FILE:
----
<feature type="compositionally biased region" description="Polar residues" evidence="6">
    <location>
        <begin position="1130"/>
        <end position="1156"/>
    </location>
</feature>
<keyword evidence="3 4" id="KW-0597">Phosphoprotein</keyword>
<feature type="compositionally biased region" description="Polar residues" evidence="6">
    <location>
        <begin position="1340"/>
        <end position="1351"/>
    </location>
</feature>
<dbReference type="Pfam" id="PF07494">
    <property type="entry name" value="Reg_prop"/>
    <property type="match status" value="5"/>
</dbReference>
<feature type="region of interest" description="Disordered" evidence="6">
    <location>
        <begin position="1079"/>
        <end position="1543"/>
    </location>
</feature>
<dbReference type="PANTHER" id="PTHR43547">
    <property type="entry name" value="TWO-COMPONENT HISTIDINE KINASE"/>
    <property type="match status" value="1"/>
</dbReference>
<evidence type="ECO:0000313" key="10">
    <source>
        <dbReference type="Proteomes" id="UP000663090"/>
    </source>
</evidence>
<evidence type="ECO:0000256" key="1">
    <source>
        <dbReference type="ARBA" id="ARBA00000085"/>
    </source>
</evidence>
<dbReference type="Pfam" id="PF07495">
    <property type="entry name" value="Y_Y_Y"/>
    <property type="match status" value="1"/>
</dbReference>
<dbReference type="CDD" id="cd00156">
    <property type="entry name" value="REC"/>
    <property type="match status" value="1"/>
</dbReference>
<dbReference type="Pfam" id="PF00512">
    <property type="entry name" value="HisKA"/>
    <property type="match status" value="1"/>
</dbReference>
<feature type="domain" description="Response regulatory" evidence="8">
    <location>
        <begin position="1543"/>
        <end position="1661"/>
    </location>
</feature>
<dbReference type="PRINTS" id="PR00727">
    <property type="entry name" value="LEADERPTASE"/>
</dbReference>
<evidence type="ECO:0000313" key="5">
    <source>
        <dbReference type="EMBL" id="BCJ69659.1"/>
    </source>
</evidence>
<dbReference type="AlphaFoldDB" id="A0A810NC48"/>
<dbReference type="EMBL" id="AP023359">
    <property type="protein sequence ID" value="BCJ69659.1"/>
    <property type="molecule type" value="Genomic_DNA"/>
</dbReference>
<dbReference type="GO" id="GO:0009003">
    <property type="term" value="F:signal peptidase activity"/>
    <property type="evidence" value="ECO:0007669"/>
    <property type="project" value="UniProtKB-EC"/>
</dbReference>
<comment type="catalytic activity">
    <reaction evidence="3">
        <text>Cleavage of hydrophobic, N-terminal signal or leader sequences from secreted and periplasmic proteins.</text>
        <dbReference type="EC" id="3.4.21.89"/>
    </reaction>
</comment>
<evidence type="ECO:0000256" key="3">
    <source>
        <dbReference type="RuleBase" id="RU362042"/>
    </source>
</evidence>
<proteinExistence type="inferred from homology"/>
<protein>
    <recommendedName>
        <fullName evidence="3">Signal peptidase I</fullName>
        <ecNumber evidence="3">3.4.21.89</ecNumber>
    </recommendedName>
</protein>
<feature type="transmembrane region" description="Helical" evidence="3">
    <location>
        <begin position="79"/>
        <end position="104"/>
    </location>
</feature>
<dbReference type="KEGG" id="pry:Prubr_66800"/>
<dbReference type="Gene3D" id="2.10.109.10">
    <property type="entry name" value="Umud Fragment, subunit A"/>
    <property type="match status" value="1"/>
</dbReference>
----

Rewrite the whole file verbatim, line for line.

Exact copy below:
<feature type="compositionally biased region" description="Polar residues" evidence="6">
    <location>
        <begin position="1130"/>
        <end position="1156"/>
    </location>
</feature>
<keyword evidence="3 4" id="KW-0597">Phosphoprotein</keyword>
<feature type="compositionally biased region" description="Polar residues" evidence="6">
    <location>
        <begin position="1340"/>
        <end position="1351"/>
    </location>
</feature>
<dbReference type="Pfam" id="PF07494">
    <property type="entry name" value="Reg_prop"/>
    <property type="match status" value="5"/>
</dbReference>
<feature type="region of interest" description="Disordered" evidence="6">
    <location>
        <begin position="1079"/>
        <end position="1543"/>
    </location>
</feature>
<dbReference type="PANTHER" id="PTHR43547">
    <property type="entry name" value="TWO-COMPONENT HISTIDINE KINASE"/>
    <property type="match status" value="1"/>
</dbReference>
<evidence type="ECO:0000313" key="10">
    <source>
        <dbReference type="Proteomes" id="UP000663090"/>
    </source>
</evidence>
<evidence type="ECO:0000256" key="1">
    <source>
        <dbReference type="ARBA" id="ARBA00000085"/>
    </source>
</evidence>
<dbReference type="Pfam" id="PF07495">
    <property type="entry name" value="Y_Y_Y"/>
    <property type="match status" value="1"/>
</dbReference>
<dbReference type="CDD" id="cd00156">
    <property type="entry name" value="REC"/>
    <property type="match status" value="1"/>
</dbReference>
<dbReference type="Pfam" id="PF00512">
    <property type="entry name" value="HisKA"/>
    <property type="match status" value="1"/>
</dbReference>
<feature type="domain" description="Response regulatory" evidence="8">
    <location>
        <begin position="1543"/>
        <end position="1661"/>
    </location>
</feature>
<dbReference type="PRINTS" id="PR00727">
    <property type="entry name" value="LEADERPTASE"/>
</dbReference>
<evidence type="ECO:0000313" key="5">
    <source>
        <dbReference type="EMBL" id="BCJ69659.1"/>
    </source>
</evidence>
<dbReference type="AlphaFoldDB" id="A0A810NC48"/>
<dbReference type="EMBL" id="AP023359">
    <property type="protein sequence ID" value="BCJ69659.1"/>
    <property type="molecule type" value="Genomic_DNA"/>
</dbReference>
<dbReference type="GO" id="GO:0009003">
    <property type="term" value="F:signal peptidase activity"/>
    <property type="evidence" value="ECO:0007669"/>
    <property type="project" value="UniProtKB-EC"/>
</dbReference>
<comment type="catalytic activity">
    <reaction evidence="3">
        <text>Cleavage of hydrophobic, N-terminal signal or leader sequences from secreted and periplasmic proteins.</text>
        <dbReference type="EC" id="3.4.21.89"/>
    </reaction>
</comment>
<evidence type="ECO:0000256" key="3">
    <source>
        <dbReference type="RuleBase" id="RU362042"/>
    </source>
</evidence>
<proteinExistence type="inferred from homology"/>
<protein>
    <recommendedName>
        <fullName evidence="3">Signal peptidase I</fullName>
        <ecNumber evidence="3">3.4.21.89</ecNumber>
    </recommendedName>
</protein>
<feature type="transmembrane region" description="Helical" evidence="3">
    <location>
        <begin position="79"/>
        <end position="104"/>
    </location>
</feature>
<dbReference type="KEGG" id="pry:Prubr_66800"/>
<dbReference type="Gene3D" id="2.10.109.10">
    <property type="entry name" value="Umud Fragment, subunit A"/>
    <property type="match status" value="1"/>
</dbReference>